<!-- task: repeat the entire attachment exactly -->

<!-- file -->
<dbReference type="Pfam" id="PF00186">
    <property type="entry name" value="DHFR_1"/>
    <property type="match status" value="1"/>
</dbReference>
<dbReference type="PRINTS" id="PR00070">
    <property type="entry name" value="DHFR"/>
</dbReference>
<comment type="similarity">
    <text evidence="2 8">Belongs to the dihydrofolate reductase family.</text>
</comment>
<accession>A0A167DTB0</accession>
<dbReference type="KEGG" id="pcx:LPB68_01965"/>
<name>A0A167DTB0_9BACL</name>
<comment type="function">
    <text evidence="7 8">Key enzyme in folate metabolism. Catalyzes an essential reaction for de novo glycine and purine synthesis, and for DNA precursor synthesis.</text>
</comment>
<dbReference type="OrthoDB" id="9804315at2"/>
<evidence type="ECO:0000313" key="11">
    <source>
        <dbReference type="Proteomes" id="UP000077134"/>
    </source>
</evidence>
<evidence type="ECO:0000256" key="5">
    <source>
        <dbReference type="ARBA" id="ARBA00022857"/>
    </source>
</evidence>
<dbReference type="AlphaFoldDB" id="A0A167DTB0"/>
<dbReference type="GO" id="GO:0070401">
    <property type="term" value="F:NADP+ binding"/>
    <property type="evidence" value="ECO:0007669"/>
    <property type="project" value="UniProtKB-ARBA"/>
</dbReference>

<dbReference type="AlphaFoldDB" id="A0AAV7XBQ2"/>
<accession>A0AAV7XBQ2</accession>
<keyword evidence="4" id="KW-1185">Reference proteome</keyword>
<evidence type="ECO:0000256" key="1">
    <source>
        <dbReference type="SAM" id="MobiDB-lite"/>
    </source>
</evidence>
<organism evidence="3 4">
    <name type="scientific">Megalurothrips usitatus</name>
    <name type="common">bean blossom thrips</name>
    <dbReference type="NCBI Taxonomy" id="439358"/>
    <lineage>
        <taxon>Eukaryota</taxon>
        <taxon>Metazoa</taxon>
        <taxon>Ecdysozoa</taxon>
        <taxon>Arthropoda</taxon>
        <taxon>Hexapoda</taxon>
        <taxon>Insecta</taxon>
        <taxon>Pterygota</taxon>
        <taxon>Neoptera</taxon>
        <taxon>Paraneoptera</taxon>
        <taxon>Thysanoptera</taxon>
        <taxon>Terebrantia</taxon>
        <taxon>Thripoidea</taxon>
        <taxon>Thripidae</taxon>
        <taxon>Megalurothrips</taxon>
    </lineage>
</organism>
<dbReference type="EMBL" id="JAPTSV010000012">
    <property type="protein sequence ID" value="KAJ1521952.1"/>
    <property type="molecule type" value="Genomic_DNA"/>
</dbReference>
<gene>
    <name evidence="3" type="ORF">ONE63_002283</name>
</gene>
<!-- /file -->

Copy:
<dbReference type="Pfam" id="PF00186">
    <property type="entry name" value="DHFR_1"/>
    <property type="match status" value="1"/>
</dbReference>
<dbReference type="PRINTS" id="PR00070">
    <property type="entry name" value="DHFR"/>
</dbReference>
<comment type="similarity">
    <text evidence="2 8">Belongs to the dihydrofolate reductase family.</text>
</comment>
<accession>A0A167DTB0</accession>
<dbReference type="KEGG" id="pcx:LPB68_01965"/>
<name>A0A167DTB0_9BACL</name>
<comment type="function">
    <text evidence="7 8">Key enzyme in folate metabolism. Catalyzes an essential reaction for de novo glycine and purine synthesis, and for DNA precursor synthesis.</text>
</comment>
<dbReference type="OrthoDB" id="9804315at2"/>
<evidence type="ECO:0000313" key="11">
    <source>
        <dbReference type="Proteomes" id="UP000077134"/>
    </source>
</evidence>
<evidence type="ECO:0000256" key="5">
    <source>
        <dbReference type="ARBA" id="ARBA00022857"/>
    </source>
</evidence>
<dbReference type="AlphaFoldDB" id="A0A167DTB0"/>
<dbReference type="GO" id="GO:0070401">
    <property type="term" value="F:NADP+ binding"/>
    <property type="evidence" value="ECO:0007669"/>
    <property type="project" value="UniProtKB-ARBA"/>
</dbReference>

<dbReference type="AlphaFoldDB" id="A0AAV7XBQ2"/>
<accession>A0AAV7XBQ2</accession>
<keyword evidence="4" id="KW-1185">Reference proteome</keyword>
<evidence type="ECO:0000256" key="1">
    <source>
        <dbReference type="SAM" id="MobiDB-lite"/>
    </source>
</evidence>
<organism evidence="3 4">
    <name type="scientific">Megalurothrips usitatus</name>
    <name type="common">bean blossom thrips</name>
    <dbReference type="NCBI Taxonomy" id="439358"/>
    <lineage>
        <taxon>Eukaryota</taxon>
        <taxon>Metazoa</taxon>
        <taxon>Ecdysozoa</taxon>
        <taxon>Arthropoda</taxon>
        <taxon>Hexapoda</taxon>
        <taxon>Insecta</taxon>
        <taxon>Pterygota</taxon>
        <taxon>Neoptera</taxon>
        <taxon>Paraneoptera</taxon>
        <taxon>Thysanoptera</taxon>
        <taxon>Terebrantia</taxon>
        <taxon>Thripoidea</taxon>
        <taxon>Thripidae</taxon>
        <taxon>Megalurothrips</taxon>
    </lineage>
</organism>
<dbReference type="EMBL" id="JAPTSV010000012">
    <property type="protein sequence ID" value="KAJ1521952.1"/>
    <property type="molecule type" value="Genomic_DNA"/>
</dbReference>
<gene>
    <name evidence="3" type="ORF">ONE63_002283</name>
</gene>